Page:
ir hearts warm and bright with a thousand reflected memories. Our neighbors said that it was delightful to sit by our fire,--but then, for their part, they could not afford it, wood was so ruinously dear, and all that. Most of these people could not, for the simple reason that they felt compelled, in order to maintain the family dignity, to keep up a parlor with great pomp and circumstance of upholstery, where they sat only on dress occasions, and of course the wood fire was out of the question.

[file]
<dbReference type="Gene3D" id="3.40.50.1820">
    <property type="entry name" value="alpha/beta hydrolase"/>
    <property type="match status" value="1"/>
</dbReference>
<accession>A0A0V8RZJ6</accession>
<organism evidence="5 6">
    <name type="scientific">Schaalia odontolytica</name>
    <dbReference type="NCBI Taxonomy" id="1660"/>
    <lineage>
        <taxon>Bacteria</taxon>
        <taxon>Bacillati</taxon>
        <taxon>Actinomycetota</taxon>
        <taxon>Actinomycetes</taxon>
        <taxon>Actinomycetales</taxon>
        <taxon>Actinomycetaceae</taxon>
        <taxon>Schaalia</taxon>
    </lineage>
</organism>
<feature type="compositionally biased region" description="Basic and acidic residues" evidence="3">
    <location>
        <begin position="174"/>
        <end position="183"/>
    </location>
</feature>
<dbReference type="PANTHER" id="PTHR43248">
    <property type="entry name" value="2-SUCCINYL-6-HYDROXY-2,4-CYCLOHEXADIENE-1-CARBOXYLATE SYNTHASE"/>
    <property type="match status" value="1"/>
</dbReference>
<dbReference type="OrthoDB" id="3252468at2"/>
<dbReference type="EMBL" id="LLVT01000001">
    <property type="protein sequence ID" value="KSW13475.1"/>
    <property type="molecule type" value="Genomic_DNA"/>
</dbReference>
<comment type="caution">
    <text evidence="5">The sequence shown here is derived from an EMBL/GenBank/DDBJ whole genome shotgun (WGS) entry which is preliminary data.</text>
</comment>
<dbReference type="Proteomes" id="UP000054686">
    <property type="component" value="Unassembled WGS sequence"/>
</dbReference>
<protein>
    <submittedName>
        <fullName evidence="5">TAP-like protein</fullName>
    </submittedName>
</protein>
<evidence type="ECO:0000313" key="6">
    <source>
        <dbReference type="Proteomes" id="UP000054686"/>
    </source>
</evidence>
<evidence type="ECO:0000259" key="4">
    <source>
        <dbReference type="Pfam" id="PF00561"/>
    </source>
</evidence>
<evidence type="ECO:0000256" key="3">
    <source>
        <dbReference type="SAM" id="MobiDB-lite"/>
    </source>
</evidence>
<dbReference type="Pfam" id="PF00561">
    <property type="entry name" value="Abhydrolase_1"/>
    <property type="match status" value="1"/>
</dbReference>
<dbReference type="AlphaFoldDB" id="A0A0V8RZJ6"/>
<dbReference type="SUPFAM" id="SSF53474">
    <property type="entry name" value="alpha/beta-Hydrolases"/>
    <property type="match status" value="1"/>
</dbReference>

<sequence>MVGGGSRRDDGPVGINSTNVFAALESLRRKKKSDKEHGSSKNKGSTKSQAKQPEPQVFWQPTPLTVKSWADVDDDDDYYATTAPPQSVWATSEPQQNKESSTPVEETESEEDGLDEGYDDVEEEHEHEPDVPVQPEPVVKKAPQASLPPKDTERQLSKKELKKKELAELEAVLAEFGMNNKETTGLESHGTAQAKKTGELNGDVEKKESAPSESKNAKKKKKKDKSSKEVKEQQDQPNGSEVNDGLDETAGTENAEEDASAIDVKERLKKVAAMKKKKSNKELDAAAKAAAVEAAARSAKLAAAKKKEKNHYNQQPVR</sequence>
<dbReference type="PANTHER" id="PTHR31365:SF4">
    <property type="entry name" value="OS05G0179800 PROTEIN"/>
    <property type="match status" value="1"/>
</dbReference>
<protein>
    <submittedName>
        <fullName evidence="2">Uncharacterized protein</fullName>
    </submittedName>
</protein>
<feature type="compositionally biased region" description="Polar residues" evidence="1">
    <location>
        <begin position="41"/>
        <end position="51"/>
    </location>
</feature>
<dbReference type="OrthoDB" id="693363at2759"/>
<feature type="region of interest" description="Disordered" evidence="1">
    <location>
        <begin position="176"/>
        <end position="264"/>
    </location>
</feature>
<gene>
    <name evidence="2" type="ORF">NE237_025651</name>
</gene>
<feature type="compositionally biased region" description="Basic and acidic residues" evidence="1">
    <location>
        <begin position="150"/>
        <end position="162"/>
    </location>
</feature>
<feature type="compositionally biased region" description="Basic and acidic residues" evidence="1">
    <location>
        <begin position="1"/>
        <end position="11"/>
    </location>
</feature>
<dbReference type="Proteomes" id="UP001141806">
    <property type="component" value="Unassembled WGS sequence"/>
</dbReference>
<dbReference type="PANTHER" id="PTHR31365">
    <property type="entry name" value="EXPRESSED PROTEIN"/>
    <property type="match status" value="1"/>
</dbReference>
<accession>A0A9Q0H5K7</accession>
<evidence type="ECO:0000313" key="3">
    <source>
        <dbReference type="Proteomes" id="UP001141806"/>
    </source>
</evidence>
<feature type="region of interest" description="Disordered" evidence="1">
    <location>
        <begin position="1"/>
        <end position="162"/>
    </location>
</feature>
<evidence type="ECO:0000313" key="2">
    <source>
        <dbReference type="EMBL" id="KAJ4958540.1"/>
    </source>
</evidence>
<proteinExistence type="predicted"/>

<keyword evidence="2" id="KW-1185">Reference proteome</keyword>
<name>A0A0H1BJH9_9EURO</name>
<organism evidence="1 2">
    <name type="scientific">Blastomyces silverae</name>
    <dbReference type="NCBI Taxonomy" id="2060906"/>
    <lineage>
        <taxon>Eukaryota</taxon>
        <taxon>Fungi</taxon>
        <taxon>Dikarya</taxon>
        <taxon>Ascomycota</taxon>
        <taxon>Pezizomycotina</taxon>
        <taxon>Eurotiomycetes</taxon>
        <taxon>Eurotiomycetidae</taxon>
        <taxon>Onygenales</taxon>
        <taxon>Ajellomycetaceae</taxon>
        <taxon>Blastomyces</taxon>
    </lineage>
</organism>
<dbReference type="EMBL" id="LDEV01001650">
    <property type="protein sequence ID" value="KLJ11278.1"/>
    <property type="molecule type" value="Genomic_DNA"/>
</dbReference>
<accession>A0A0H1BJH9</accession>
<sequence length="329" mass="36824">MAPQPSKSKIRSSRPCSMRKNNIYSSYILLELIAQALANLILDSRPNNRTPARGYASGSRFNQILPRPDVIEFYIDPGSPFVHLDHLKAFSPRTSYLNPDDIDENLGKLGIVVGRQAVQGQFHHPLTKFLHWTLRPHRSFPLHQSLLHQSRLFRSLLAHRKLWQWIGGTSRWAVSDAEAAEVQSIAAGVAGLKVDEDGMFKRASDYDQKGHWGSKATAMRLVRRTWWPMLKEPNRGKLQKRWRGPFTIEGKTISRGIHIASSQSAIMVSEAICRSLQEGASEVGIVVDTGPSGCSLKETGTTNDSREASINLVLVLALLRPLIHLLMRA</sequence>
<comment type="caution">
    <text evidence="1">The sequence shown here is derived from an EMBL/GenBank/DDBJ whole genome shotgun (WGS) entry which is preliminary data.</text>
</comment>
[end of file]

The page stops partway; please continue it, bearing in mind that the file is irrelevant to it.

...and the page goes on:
When children began to make their appearance in our establishment, my wife, like a well-conducted housekeeper, had the best of nursery arrangements,--a room all warmed, lighted, and ventilated, and abounding in every proper resource of amusement to the rising race; but it was astonishing to see how, notwithstanding this, the centripetal attraction drew every pair of little pattering feet to our parlor.
"My dear, why don't you take your blocks upstairs?"
"I want to be where oo are," said with a pit